PUSSY, KING OF THE PIRATES by Kathy Acker; Grove Press, 1996

The events which happen between the covers of Kathy Acker's latest novel could be spelled out in one sentence or maybe even in a word or two. The form of the novel could also be explained succinctly. Damned be the downsizers, I say. A brief synopsis is not a reliable method of deciding how much time to invest reading any given book. A miserly approach doesn't pay with Pussy, King Of The Pirates as Acker links together levels of reality, time and meaning in a manner which won't reveal themselves to the rapid page turner. Once again, allusions to piracy, motorbikes, masturbation and incest permeate themselves into another of Acker's novels. If permitted, however, the allusions will codify whichever lusts, insecurities and desires that the reader wants them to. Theoreticians are rambling, probably at this very moment, explaining how a big chunk of Pussy, King Of The Pirates functions as a gender reversal of Robert Louis Stevenson's Treasure Island—one of the first children's adventure books which didn't have a moral. They'll likely point out how this contrasts with the lost innocence of the characters Acker partially plucked from The Story Of O and Antonin Artaud in the earlier parts of the book. I suggest you save those ideas for a rainy day and simply allow yourself to be amazed by the way Acker transforms stark content into a very tender and vulnerable story.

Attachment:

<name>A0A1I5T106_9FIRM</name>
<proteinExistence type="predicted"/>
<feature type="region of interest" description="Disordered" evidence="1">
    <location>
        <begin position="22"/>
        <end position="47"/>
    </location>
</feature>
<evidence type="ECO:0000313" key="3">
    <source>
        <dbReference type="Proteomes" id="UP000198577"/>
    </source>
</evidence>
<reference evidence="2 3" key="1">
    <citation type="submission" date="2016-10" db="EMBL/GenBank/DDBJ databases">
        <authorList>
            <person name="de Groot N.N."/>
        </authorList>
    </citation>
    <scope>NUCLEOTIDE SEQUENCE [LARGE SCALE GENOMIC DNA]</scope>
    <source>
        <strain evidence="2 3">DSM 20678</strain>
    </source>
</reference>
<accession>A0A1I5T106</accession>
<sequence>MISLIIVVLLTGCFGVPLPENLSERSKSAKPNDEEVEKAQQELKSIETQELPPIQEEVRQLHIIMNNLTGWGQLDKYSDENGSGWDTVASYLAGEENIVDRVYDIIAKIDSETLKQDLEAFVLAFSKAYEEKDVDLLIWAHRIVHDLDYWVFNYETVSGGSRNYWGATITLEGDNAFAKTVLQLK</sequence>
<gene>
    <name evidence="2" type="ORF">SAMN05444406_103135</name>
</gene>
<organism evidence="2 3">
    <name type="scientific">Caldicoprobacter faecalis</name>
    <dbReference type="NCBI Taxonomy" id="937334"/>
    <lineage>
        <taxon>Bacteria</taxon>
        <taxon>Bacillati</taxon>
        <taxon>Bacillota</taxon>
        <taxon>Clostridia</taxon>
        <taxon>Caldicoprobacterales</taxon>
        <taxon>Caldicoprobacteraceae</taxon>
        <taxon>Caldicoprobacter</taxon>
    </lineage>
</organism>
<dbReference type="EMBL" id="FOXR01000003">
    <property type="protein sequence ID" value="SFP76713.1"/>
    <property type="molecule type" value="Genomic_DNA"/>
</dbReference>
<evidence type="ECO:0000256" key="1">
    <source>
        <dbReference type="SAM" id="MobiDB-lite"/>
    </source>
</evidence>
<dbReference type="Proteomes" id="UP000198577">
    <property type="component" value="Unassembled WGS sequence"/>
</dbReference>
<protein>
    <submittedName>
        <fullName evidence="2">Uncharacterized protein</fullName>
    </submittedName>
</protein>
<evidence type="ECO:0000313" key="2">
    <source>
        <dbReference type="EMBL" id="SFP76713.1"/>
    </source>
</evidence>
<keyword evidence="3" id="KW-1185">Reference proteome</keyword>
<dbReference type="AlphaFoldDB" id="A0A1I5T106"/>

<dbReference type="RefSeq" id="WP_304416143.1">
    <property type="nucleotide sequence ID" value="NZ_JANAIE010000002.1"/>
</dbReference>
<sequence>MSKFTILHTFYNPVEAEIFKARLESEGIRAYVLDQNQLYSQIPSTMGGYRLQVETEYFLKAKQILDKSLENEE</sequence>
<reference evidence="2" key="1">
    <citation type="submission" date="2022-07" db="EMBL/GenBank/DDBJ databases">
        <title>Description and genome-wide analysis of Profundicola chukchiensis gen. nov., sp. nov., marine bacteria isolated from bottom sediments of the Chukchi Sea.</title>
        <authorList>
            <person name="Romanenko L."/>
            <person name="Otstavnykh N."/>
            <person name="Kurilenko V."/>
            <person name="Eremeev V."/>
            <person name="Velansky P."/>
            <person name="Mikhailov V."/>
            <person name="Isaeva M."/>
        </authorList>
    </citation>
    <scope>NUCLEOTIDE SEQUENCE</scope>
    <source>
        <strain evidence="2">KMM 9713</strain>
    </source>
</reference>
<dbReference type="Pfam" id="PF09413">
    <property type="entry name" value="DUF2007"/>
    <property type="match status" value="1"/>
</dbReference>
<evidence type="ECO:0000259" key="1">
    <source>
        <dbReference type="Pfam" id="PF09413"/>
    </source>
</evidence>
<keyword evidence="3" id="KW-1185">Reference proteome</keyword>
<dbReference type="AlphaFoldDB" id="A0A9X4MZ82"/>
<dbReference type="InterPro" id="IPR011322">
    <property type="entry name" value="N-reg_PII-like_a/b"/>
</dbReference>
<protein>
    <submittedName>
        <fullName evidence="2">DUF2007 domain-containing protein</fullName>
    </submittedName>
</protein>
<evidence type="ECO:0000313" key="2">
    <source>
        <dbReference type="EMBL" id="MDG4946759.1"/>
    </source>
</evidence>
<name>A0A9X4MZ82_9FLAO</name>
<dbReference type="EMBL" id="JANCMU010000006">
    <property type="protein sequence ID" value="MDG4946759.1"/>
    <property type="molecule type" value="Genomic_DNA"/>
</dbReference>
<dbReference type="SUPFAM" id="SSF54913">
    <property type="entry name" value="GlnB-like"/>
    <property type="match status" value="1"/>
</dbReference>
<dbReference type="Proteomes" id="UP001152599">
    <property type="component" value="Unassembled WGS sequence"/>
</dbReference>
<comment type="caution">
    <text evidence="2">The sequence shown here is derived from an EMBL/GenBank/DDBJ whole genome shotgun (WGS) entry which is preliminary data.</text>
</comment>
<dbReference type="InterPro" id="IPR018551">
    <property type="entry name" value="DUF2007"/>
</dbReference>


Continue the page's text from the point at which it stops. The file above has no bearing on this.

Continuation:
-Lord Ouch

AMAZON

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